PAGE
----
## Introduction

Welcome to our comprehensive guide on Boyle's Law and Charles Law! In this article, we will provide you with a complete answer key and work for the Boyle's Law and Charles Law worksheet. These two fundamental laws of gas behavior are essential for understanding the relationship between pressure, volume, and temperature. By solving the worksheet problems step by step, you will gain a solid grasp of these concepts and be well-prepared for any upcoming exams or assignments.

### Understanding Boyle's Law

Boyle's Law, named after the renowned physicist Robert Boyle, states that the pressure of a gas is inversely proportional to its volume, given that the temperature remains constant. Mathematically, it can be expressed as:

P1 x V1 = P2 x V2

Where P1 and V1 represent the initial pressure and volume, and P2 and V2 represent the final pressure and volume, respectively. By using this equation, we can solve various gas-related problems, such as calculating pressure or volume changes when one of these variables is known.

### Applying Boyle's Law

Let's dive into the worksheet problems to apply Boyle's Law. Remember to work through each step and show your calculations for a comprehensive understanding of the concepts. Here are some sample problems:

### Problem 1:

A gas sample has an initial volume of 2.0 L and a pressure of 3.0 atm. If the volume is reduced to 1.5 L, what will be the new pressure?

Solution:

P1 x V1 = P2 x V2

(3.0 atm) x (2.0 L) = P2 x (1.5 L)

6.0 atm = P2 x 1.5 L

P2 = 6.0 atm / 1.5 L

P2 = 4.0 atm

The new pressure will be 4.0 atm.

### Problem 2:

A gas sample initially occupies a volume of 8.0 mL at a pressure of 2.0 atm. If the pressure is increased to 4.0 atm, what will be the new volume?

Solution:

P1 x V1 = P2 x V2

(2.0 atm) x (8.0 mL) = (4.0 atm) x V2

16.0 mL = 4.0 atm x V2

V2 = 16.0 mL / 4.0 atm

V2 = 4.0 mL

The new volume will be 4.0 mL.

### Understanding Charles Law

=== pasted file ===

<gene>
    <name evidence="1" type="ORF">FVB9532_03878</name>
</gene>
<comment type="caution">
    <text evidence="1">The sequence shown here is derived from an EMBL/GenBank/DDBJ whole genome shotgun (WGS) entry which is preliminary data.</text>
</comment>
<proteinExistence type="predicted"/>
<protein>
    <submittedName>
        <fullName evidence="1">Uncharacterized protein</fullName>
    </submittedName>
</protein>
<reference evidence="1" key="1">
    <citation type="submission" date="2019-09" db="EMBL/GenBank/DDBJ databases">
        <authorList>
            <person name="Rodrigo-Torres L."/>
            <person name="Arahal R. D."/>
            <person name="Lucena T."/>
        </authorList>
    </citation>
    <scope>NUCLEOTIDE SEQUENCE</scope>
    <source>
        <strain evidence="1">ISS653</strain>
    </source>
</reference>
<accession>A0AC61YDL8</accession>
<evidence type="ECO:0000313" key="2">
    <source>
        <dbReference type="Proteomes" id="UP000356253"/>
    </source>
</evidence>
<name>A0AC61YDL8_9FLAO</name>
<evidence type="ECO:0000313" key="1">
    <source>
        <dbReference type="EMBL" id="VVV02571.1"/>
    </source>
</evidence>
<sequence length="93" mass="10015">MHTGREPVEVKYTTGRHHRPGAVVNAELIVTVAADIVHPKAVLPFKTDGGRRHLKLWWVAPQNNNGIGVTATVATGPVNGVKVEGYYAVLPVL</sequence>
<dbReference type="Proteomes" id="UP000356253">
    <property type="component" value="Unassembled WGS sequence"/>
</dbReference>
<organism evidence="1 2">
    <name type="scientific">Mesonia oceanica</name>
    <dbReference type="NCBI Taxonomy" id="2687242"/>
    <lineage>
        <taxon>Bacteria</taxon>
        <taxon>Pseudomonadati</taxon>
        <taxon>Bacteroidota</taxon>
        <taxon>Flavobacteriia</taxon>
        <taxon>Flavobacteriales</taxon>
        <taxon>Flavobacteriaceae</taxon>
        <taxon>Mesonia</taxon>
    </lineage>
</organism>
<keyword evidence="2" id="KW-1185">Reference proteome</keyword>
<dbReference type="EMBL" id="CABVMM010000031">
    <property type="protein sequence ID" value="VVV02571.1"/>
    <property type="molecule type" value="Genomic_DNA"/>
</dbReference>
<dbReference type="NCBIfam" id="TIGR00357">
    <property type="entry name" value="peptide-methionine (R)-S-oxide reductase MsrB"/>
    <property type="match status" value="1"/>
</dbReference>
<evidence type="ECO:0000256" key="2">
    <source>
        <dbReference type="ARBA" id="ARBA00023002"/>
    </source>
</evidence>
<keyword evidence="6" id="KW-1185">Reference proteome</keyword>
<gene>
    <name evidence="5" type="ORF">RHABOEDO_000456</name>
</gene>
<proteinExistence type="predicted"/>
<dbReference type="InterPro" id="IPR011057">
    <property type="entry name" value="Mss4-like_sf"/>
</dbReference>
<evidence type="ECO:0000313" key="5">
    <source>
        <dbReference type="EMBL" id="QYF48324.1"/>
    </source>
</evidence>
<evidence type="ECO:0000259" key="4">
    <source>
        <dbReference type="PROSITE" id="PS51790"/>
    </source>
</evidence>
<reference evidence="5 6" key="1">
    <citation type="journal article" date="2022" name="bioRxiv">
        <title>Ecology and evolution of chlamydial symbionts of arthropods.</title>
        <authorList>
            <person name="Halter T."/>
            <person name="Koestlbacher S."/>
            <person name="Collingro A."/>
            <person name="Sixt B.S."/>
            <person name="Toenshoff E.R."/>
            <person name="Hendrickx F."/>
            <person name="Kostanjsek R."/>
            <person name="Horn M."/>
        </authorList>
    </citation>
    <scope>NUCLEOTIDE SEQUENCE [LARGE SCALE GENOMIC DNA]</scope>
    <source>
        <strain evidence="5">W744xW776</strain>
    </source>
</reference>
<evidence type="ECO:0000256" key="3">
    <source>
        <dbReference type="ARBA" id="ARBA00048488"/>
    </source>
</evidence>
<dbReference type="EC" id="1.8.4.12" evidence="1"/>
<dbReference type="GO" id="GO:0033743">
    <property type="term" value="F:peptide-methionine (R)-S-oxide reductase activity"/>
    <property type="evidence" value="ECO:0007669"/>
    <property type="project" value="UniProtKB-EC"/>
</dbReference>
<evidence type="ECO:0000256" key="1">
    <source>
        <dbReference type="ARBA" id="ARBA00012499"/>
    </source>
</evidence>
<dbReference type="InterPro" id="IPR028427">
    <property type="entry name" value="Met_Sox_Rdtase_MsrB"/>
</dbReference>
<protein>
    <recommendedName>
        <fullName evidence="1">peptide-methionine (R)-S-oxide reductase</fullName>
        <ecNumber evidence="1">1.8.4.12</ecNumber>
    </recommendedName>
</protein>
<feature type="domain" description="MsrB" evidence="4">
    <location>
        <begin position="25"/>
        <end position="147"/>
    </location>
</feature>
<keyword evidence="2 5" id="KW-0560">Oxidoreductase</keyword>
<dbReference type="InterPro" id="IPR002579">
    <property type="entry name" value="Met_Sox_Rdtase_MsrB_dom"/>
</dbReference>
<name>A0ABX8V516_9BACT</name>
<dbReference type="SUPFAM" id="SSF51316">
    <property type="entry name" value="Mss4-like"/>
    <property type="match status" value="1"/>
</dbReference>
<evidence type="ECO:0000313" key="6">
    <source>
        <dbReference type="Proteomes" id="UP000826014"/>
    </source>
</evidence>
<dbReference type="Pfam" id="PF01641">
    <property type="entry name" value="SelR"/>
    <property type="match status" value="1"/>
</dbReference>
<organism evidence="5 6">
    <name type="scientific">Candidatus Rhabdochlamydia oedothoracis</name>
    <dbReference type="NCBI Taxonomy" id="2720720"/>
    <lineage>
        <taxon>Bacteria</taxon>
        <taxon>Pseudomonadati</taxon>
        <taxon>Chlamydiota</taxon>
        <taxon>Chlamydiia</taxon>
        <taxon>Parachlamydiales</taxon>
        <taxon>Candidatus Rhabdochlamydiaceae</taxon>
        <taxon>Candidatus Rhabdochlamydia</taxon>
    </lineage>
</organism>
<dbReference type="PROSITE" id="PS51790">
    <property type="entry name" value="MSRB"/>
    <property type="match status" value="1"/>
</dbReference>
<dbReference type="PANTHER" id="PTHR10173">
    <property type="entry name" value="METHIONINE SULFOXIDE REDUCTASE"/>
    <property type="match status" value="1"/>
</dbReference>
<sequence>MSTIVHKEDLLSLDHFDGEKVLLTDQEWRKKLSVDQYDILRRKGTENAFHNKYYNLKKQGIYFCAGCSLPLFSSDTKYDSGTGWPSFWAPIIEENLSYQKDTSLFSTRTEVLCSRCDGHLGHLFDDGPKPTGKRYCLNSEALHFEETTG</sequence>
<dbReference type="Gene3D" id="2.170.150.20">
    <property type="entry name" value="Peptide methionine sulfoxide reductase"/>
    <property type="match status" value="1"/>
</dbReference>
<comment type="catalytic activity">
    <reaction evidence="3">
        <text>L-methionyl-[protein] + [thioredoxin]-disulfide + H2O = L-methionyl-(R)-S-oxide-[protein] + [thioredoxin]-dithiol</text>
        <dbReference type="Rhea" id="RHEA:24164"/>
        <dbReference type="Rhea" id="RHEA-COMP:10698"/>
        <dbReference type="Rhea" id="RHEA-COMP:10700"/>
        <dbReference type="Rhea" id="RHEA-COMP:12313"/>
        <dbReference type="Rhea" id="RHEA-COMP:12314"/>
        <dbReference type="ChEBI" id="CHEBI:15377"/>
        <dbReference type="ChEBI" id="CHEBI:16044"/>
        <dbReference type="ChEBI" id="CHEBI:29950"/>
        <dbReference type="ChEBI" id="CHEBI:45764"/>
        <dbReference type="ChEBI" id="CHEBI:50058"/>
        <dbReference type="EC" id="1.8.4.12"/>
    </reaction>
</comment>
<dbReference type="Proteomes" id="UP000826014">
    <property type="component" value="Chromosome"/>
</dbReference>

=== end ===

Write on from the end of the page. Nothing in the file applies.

Charles Law, named after the French physicist Jacques Charles, describes the relationship between the volume and temperature of a gas when pressure is held constant. It states that the volume of a gas is directly proportional to its temperature in Kelvin. Mathematically, it can be expressed as:

V1 / T1 = V2 / T2

Where V1 and T1 represent the initial volume and temperature, and V2 and T2 represent the final volume and temperature, respectively. By using this equation, we can solve various problems related to temperature and volume changes in gases.

### Applying Charles Law

Let's now tackle the Charles Law problems in the worksheet. Remember to convert all temperatures to Kelvin for accurate calculations. Here are a couple of sample problems:

### Problem 1:

A gas occupies a volume of 500 mL at a temperature of 25°C. If the temperature is increased to 100°C, what will be the new volume?

Solution:

V1 / T1 = V2 / T2

V2 = (V1 x T2) / T1

V2 = (500 mL x 373 K) / 298 K

V2 = 623.82 mL

The new volume will be 623.82 mL.

### Problem 2:

A gas sample has a volume of 2.0 L at a temperature of 300 K. If the temperature is decreased to 200 K, what will be the new volume?

Solution:

V1 / T1 = V2 / T2

V2 = (V1 x T2) / T1

V2 = (2.0 L x 200 K) / 300 K

V2 = 1.33 L

The new volume will be 1.33 L.

### Conclusion

By working through the Boyle's Law and Charles Law worksheet problems with the provided answers and step-by-step solutions, you have gained a solid understanding of these fundamental gas laws. Remember to practice more problems to reinforce your knowledge and apply these laws to various real-world scenarios. With your newfound expertise, you will be well-prepared to tackle any gas-related questions that come your way!